I recently visited St Davids Cathedral. A place I haven’t been to since I was a child-on a school trip. A Cathedral set in an idyllic valley within the Pembrokeshire Coast Path.
What a lovely place to visit, it is full of history as well as being an active place of worship-it descibes itself as ‘A place of beauty, peace and pilgramage’, with a tag line of ‘Turning visitors into pilgrims’, which based on my experience, describes it quite aptly.
St David, settled on this spot as place of worship in 600AD, and since then, for 1500 years this space has been offered for worship. The Cathedral has around 250,000 visitors per year and holds daily worship services. It is generally open from 7.30am-7pm, and there is no admission costs, they rely on donations from visitors. They recive no state income and are totally reliant on the income from the shop and donations.
Music draws people apart from the historical significance and the Cathedral Choir sing daily in services. To maintain a choir of their standing from a village of 1500 people is quite a feat, especially with the commitment of daily attendance.
They hold a music festival at the end of May annually, the information for which is released on March 1st- St Davids Day, each year. Details can also be found on their website www.stdavidscathedral.org.uk
In 2012 they restored the shrine of St David and local artists created 3 images and a canopy, which now provides a focal point for pilgrimage. In the summer they offer Pilgrimage walks around the St Davids Penninsula.
They also have art exhibitions from time to time and at the Gallery area of the refectory, there are reguklar exhibitors in this gallery space.
The Refectory is run as a franchise for hospitatlity, they use as much local produce as possible and have been awarded the Pembrokeshire Produce Mark by the local council-Pembrokeshire County Council. They are open all year round and serve a great bowl of Cawl, as proclaimed by Aled Jones!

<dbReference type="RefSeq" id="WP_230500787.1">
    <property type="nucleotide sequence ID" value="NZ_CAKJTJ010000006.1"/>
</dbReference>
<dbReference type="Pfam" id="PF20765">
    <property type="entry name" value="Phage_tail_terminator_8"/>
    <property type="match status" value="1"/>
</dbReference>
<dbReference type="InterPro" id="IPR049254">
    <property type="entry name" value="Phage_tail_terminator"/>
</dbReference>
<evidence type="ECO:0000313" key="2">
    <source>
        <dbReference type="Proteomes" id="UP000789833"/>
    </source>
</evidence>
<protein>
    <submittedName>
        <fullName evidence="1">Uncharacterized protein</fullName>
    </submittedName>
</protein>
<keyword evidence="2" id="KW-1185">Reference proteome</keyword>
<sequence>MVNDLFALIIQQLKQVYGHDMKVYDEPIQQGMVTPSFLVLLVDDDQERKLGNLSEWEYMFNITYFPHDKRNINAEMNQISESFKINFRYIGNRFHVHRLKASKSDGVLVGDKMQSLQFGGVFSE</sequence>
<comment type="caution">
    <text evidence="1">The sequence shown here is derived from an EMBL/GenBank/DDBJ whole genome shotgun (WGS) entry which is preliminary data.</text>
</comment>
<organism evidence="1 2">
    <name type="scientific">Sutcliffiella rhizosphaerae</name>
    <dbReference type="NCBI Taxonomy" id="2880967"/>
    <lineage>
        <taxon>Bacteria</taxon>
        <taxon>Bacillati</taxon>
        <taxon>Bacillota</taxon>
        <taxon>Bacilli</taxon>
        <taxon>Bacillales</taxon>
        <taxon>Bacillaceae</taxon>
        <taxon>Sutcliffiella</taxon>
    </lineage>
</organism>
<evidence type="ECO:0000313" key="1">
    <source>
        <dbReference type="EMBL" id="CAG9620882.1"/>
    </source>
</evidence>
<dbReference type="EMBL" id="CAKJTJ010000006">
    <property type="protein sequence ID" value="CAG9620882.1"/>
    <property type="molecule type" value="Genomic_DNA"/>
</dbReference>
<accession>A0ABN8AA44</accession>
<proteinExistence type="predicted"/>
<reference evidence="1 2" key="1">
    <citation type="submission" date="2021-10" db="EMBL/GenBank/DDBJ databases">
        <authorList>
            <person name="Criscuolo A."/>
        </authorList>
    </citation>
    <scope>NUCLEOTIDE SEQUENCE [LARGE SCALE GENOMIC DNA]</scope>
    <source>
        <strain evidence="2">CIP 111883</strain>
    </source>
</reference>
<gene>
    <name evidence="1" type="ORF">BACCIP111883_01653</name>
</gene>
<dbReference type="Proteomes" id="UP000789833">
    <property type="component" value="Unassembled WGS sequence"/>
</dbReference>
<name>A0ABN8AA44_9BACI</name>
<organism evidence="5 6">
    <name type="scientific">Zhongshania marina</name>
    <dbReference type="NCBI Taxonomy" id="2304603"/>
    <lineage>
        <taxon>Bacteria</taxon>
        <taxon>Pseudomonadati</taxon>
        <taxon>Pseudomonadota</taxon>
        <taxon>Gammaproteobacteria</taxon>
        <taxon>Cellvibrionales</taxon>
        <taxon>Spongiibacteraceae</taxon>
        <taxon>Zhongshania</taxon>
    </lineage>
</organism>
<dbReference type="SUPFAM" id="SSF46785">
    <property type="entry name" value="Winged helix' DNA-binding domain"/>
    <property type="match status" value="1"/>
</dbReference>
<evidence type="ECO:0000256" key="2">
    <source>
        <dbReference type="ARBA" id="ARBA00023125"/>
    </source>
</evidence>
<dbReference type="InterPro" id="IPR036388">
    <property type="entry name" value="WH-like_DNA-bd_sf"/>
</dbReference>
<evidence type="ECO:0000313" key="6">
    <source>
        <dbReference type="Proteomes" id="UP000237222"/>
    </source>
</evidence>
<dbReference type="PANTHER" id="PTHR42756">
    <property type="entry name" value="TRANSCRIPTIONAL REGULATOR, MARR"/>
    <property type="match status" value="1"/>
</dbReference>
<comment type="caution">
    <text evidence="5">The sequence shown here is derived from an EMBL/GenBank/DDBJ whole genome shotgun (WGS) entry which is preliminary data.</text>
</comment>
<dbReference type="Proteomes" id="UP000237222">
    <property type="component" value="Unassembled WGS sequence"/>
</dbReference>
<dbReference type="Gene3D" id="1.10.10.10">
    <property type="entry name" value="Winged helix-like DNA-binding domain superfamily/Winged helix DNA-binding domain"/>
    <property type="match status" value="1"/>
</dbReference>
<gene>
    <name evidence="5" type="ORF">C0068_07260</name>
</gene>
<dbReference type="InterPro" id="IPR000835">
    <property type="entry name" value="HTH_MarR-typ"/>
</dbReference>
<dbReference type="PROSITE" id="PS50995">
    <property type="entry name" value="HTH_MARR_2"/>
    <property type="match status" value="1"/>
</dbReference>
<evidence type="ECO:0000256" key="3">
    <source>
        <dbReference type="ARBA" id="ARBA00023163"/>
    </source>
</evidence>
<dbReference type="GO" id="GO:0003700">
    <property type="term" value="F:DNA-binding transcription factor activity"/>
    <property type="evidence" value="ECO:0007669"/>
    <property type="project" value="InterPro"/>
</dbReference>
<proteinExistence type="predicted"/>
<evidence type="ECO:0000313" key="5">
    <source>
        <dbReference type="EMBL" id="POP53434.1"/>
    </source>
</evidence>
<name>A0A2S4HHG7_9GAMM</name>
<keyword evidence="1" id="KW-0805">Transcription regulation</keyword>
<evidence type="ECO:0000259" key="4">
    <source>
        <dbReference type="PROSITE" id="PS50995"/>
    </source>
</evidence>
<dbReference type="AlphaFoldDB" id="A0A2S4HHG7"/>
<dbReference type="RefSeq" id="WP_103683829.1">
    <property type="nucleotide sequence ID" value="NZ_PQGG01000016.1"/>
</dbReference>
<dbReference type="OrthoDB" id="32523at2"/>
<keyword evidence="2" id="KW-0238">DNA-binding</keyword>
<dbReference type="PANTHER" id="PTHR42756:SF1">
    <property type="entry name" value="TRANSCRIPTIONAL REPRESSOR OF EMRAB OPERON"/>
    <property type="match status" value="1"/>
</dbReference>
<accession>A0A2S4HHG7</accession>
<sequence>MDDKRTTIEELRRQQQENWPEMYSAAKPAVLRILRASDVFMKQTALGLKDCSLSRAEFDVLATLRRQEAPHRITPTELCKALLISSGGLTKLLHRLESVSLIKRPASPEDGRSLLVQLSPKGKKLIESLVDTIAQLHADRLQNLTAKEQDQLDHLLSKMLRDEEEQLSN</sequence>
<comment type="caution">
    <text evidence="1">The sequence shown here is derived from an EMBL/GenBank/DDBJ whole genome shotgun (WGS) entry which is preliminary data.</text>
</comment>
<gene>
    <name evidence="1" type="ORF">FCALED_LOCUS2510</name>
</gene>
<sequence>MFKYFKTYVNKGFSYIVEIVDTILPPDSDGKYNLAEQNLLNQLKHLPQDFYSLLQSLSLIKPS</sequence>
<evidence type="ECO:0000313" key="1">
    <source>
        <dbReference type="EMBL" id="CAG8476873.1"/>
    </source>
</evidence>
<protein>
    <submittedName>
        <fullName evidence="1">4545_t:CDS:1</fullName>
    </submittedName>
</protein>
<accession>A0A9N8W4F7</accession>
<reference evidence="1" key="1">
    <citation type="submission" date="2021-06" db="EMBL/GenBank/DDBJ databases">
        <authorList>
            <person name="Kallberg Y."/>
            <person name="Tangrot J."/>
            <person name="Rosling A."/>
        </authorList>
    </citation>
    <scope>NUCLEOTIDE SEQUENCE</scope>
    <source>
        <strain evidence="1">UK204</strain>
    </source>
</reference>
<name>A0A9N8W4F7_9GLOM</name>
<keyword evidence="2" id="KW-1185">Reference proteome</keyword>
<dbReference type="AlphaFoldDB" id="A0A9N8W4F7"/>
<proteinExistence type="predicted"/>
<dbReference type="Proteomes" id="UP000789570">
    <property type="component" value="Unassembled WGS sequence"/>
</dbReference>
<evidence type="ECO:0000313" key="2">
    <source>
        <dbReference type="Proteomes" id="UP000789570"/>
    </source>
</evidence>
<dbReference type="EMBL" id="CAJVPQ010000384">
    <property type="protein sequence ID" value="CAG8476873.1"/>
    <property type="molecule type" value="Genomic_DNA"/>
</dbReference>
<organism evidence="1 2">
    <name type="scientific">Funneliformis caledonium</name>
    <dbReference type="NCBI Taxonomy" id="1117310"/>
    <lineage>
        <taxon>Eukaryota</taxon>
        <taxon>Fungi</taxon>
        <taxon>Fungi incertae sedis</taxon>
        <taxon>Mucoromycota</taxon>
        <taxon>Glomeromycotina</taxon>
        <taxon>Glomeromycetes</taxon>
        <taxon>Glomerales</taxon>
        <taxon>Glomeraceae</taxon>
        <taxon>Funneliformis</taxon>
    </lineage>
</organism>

The clock on the tower is due to be fixed this year at an anticipated cost of £150,000. Due to it’s proximity to the sea and the weather we enjoy on the coast, the wear and tear it has endured has taken it’s toll. The people of St Davids have been lost without this, as many used it as their main means of time telling!
The advice from the Cathedral is not to visit on a wet day in August, as this is when everybody is visiting and the peace of the Cathedral is hard to find when so full. My advice would be to take an official tour….without our excellent guide I would not have come away having such a fantastic experience. The history that is linked and has made the Cathedral is the mind blowing part of it for me- the tomb of Edmund Tudor- father of Henry VII(born in Pembroke Castle), grandfather of Henry VIII are here for all to see- some time ago they exhumed his body, which was still in it’s full armour, with the very shockingly red Tudor hair still visible for all to see. I find this of particular interest to myself, as I am currently working my way through the Philippa Gregory books about the Tudors, so it really does feel as though history is coming alive!
I could give you many interesting and fascinating facts about the Cathedral and items you will find inside, but I think I will leave these for you to discover for yourselves when you take a tour…and please do!